As the saying goes, if you don't ask you don't get. The GGEM team has decided that it's time to start asking the questions that we find most confusing about our state of agriculture. In doing so we hope to start generating some answers that we can work with to find lasting solutions. That being said, here goes! Let’s put our skills and knowledge to the test.
We had a very exciting 2017/ 2018 growing season. We began working with our first grower groups in Dowa and Nkhota Kota district, with nearly 200 farmers. We offer an opt in service to communities and accordingly everyone is welcome. We work with groups making the learning and accountability more efficient.
To cut a long story short, it was a transformative season. It's funny how much you can still learn about something you have spent your entire life doing. The only unanswered question we had all season was, where oh where is the gypsum? Now for those of you who don't know it- but should, gypsum is calcium sulphate, and we use it to aid in pod formation and to pretty up the groundnut. It makes the groundnut shell strong and less disease prone. It also makes the groundnut itself weightier. All great things you would like for your commercial grade groundnuts right? So how do we explain an entire agriculture based economy without such agriculture basics?
In all fairness after our groups planted in November and as we were celebrating how healthy and beautiful the groundnut plant was. There were rumors of one agri-shop that managed to wrangle some in from our more serious agriculturist neighbours. However, it was already February and several weeks too late for the application to still be useful, as you know, agriculture is a fickle creature. Timing is everything, and once your window is gone so are a few extra 100’s of kilos you could have harvested.
After much effort to convince our groups in the first place that yes indeed groundnuts should be fertilized, it was the proof in the pudding that justified our actions. We really looked crazy to everyone, with passersby often whispering as they giggled, “stop wasting fertiliser, you should put it in maize!” We definitely had the last and lasting laughs! You can ask our farmer groups who saw a huge leap in harvest yield and quality. From 3 nuts per plant to as many as 50! And this from fertiliser application that even lacked the illusive gypsum. We are still struggling to figure out why our agri-inputs are quite as non-comprehensive as what our friends across the boarders have access to? Is it because we are not yet ready?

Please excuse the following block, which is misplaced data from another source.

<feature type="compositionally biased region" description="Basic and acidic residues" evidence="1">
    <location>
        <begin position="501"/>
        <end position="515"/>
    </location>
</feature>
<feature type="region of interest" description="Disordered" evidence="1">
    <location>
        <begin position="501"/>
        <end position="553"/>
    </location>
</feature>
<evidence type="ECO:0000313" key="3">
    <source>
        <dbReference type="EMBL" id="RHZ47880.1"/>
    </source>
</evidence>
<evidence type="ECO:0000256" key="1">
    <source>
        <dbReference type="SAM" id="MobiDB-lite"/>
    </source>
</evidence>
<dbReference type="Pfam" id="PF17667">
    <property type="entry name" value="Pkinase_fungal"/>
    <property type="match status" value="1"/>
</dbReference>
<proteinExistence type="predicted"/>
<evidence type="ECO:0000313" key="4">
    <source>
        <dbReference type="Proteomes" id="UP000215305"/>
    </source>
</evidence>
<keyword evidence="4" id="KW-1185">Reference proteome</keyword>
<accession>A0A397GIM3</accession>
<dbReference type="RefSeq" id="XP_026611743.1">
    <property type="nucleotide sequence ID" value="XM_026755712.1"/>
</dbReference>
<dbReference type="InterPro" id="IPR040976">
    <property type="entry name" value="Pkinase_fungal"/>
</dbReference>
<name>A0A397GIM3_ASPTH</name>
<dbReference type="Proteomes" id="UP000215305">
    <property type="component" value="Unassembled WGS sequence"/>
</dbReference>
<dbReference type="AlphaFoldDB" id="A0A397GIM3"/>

We are working with 1000+ more farmers this year but it is still not enough to change the level of agriculture aptitude in Malawi. We need more GGEM Friends to help to spread these modern age farming fables so that the Malawi agriculture story can have a happier ending.
Try gypsum yourself next season, if you can find it! It's great for seed development and certainly worth its reasonable price. Look at it this way, if our soils can hardly grow our national pride maize without fertiliser, then how much of each element do we really think is accessible in our soils? Take pause and think of how much crop rotation is or isn't implemented? For those of you who are content with having the nitrogen fixing plant struggle as opposed to boosting its potential, consider that all these practices we have become accustomed to in isolation, have led to an incomparable standard of harvest to our neighbours. And even those far afield who would obviously expect to import a similar quality if not a superior one. We simply are not producing as vast a quantity or great a quality as those around us who are practicing commercial agriculture principles, like real grownup farmers! Let's catch up, it's not impossible. It just means we need to raise the standard, even if we are currently doing well enough… At GGEM Farming we don't talk about it until we have grown it ourselves. We took a peek next door and it was working for them so we asked, how? To yield as much as you can, keep learning. Let’s grow better Malawi, it starts by us working together.
For more potential agricultural solutions and answers to Malawi’s pressing agri-questions, contact us at firstname.lastname@example.org.